Varicose Veins: Diagnosis, Management, and Treatment

Sylvia Zhang, RN; Sheila Melander, PhD, ACNP-BC


Journal for Nurse Practitioners. 2014;10(6):417-424. 

In This Article

Abstract and Introduction


Varicose veins are manifestations of chronic venous disease and affect over 20% of the United States adult population. The direct medical cost for chronic venous disease is estimated to be between $150 million and $1 billion annually in the US. Although usually thought to be no more than a cosmetic nuisance, varicose veins can be the source of more serious complications. This article is intended to aid the nurse practitioner in the diagnosis and treatment of varicose veins. Updated analysis of short- and long-term treatment outcomes from newer procedures are described.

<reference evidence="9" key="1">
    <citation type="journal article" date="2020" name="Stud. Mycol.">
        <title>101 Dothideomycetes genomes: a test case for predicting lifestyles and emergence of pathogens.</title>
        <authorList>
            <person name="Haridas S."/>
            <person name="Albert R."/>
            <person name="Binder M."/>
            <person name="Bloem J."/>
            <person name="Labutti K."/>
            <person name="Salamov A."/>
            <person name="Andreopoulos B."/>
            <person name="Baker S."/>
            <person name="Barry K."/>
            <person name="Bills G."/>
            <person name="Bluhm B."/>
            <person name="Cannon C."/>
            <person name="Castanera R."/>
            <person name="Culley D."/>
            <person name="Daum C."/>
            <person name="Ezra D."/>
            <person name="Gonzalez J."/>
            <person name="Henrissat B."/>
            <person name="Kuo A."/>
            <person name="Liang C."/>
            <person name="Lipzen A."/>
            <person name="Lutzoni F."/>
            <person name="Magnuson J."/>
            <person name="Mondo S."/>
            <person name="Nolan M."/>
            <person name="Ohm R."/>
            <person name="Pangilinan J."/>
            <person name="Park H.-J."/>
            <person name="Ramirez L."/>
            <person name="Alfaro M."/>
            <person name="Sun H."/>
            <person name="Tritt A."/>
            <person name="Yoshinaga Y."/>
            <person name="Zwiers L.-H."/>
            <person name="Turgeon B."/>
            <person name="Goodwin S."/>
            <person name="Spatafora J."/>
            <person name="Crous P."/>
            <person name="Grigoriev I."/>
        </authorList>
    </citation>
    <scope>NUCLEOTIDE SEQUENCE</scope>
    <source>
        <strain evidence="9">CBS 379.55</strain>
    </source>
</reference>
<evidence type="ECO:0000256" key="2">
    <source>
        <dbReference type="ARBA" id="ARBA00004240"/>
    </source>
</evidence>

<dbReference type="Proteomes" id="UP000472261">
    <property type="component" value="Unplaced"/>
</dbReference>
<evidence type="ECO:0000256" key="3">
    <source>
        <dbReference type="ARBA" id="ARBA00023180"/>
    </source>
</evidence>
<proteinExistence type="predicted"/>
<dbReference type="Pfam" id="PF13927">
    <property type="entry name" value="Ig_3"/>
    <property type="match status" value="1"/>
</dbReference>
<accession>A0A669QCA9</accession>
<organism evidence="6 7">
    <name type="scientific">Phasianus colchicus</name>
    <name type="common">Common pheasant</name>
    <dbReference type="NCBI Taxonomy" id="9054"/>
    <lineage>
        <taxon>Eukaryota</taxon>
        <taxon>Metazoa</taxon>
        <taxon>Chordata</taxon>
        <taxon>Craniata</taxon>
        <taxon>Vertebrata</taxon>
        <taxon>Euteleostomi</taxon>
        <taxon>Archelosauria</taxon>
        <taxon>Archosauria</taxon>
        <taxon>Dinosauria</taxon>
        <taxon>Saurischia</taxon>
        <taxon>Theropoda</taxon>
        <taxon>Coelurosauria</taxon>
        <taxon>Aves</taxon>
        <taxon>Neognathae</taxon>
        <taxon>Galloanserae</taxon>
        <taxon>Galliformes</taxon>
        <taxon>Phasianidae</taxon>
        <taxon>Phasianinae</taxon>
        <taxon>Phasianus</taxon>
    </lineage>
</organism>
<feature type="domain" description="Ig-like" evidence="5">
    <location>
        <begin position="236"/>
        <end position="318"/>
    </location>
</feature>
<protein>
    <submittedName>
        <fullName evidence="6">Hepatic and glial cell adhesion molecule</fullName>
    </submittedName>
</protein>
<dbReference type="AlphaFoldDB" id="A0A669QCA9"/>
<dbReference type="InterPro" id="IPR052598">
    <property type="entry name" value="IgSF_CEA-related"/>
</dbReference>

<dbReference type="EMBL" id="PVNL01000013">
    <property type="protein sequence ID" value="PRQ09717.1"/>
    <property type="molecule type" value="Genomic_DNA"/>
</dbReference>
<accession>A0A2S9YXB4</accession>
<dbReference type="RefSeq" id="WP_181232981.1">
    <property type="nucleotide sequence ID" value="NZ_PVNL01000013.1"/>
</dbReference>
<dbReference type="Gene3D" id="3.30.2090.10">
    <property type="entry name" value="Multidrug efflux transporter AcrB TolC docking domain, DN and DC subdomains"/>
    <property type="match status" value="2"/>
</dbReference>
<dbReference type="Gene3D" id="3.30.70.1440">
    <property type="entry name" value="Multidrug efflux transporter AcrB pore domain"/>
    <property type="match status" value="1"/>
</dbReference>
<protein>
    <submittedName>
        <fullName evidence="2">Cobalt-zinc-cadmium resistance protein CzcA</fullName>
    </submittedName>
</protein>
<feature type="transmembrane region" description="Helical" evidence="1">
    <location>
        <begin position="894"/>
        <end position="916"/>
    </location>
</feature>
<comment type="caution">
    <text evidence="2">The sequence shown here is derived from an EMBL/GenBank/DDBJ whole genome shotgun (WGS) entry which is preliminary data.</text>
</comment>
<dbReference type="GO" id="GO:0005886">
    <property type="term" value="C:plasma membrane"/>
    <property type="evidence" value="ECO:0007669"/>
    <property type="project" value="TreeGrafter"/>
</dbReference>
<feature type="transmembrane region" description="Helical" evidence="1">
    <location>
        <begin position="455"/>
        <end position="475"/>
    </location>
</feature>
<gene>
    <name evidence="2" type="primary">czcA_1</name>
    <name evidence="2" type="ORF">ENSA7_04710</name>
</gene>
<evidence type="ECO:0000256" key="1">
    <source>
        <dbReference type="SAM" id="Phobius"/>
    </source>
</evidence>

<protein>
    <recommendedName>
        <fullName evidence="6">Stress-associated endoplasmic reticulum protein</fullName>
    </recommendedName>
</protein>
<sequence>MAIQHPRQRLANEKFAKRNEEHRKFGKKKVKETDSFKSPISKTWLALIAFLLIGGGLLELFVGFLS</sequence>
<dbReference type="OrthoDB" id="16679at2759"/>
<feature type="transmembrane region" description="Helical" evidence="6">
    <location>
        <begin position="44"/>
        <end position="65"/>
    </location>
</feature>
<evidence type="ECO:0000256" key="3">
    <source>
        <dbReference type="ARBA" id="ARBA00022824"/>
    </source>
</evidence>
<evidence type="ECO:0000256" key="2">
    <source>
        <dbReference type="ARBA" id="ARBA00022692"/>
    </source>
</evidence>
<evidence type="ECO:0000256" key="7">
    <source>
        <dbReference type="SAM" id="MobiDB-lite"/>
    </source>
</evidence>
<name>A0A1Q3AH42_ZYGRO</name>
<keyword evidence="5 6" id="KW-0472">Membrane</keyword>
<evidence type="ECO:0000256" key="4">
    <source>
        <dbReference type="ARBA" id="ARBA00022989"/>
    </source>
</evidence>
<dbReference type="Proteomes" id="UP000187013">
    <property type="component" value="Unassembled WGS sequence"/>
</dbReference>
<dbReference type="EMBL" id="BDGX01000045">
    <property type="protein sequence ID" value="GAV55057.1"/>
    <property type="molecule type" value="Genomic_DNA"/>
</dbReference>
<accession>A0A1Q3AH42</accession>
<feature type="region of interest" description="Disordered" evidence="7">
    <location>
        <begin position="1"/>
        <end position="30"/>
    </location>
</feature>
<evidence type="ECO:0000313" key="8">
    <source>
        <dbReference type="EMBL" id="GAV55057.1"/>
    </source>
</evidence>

Varicose veins of the lower limbs are dilated, tortuous, and palpable veins that are typically larger than 3 mm.[1,2] Varicosities are manifestations of chronic venous disease (CVD), which includes various other venous abnormalities, such as dilated intradermal veins, spider veins, reticular veins, and telangiectasia.[3] Although varicose veins have long been thought to be a simple cosmetic nuisance, they can actually be the source of more serious complications, including pain and discomfort that can lead to missed work days, a lower quality of life, and even the loss of a limb or life.[4]